On a steep slope at the edge of a pine tree woodland, we were asked to build a modern, low-energy home for a young family. Due to the substantial programmatic requirements, the initial wish for a bungalow was soon abandoned. The site, with its landscape of trees and its sloping character, held much potential. When approaching it however, it felt disorienting and in need of anchoring - functionally and experientially. We anchored the project into the slope to avoid using the maximum footprint. The client’s passion for Swiss concrete and natural stone houses led to the idea of a massive concrete volume floating over a masonry base.
The house is laid out over two floors. The lower level is set into the slope, only opening up on the northern side with four bedrooms that connect to a walled garden. The second patio, cut out in the meadow, also provides daylight to the spacious central hall. The front elevation is completely closed; on the left side, the monumentally cantilevered volume hides the main entrance while functioning as a carport. The design features continuous walls throughout, and shows little compromise towards its surroundings. The upper floor is laid out as a continuous living space, whose roof provides a constructive sunscreen to allow the interior to open up to the garden.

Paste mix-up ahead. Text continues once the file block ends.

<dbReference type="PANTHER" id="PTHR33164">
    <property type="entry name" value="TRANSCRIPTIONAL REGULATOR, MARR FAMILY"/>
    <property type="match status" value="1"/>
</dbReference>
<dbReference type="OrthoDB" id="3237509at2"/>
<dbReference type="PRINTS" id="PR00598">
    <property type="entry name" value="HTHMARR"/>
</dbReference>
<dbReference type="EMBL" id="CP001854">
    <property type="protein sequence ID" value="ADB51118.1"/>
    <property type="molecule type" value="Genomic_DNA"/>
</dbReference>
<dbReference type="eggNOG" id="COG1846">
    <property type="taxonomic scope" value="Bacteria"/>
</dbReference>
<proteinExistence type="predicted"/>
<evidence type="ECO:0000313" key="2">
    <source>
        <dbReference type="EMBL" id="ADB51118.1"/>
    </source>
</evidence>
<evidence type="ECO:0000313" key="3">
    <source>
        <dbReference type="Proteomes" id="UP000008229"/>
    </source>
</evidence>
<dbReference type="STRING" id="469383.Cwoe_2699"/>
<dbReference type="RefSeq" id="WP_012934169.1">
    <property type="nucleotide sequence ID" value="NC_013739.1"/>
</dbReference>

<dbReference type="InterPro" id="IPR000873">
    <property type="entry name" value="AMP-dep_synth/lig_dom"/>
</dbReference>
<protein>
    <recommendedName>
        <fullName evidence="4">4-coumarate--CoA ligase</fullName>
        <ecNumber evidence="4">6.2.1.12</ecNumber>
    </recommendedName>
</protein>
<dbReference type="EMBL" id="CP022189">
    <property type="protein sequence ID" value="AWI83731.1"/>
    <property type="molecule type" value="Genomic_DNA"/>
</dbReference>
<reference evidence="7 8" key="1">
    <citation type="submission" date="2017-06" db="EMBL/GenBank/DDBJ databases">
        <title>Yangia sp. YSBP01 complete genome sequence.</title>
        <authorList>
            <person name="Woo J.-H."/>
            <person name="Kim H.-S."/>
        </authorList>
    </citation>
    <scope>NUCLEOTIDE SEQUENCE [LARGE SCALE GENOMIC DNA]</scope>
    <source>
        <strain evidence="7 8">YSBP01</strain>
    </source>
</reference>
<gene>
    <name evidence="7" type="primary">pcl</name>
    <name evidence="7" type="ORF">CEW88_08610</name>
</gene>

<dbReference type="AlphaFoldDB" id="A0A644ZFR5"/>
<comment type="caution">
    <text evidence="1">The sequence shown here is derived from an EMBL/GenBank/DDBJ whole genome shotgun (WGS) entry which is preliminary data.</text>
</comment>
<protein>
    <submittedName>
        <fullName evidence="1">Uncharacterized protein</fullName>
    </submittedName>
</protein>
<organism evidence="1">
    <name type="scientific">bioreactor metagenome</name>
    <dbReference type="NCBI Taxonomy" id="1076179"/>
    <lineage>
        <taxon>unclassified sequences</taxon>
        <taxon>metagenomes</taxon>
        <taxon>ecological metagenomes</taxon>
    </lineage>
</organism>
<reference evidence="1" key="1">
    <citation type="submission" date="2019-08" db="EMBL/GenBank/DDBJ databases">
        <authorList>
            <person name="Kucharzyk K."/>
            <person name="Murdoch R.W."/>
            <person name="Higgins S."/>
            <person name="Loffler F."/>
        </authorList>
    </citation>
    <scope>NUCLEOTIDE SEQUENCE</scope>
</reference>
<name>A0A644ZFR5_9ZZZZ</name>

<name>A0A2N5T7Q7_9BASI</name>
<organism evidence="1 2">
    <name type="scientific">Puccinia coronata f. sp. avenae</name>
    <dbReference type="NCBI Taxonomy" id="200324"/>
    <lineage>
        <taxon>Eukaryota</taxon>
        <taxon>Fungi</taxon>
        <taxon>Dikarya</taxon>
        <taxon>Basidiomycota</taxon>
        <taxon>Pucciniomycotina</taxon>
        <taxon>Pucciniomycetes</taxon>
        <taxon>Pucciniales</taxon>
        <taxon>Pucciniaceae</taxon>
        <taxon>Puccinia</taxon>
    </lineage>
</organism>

Thanks to its massive materiality, closed ventilation system, triple glazing, heat pump and high-performance insulation, the house complies with the impressive K30/E60 standard, proving that cutting-edge architecture and sustainability can go hand in hand.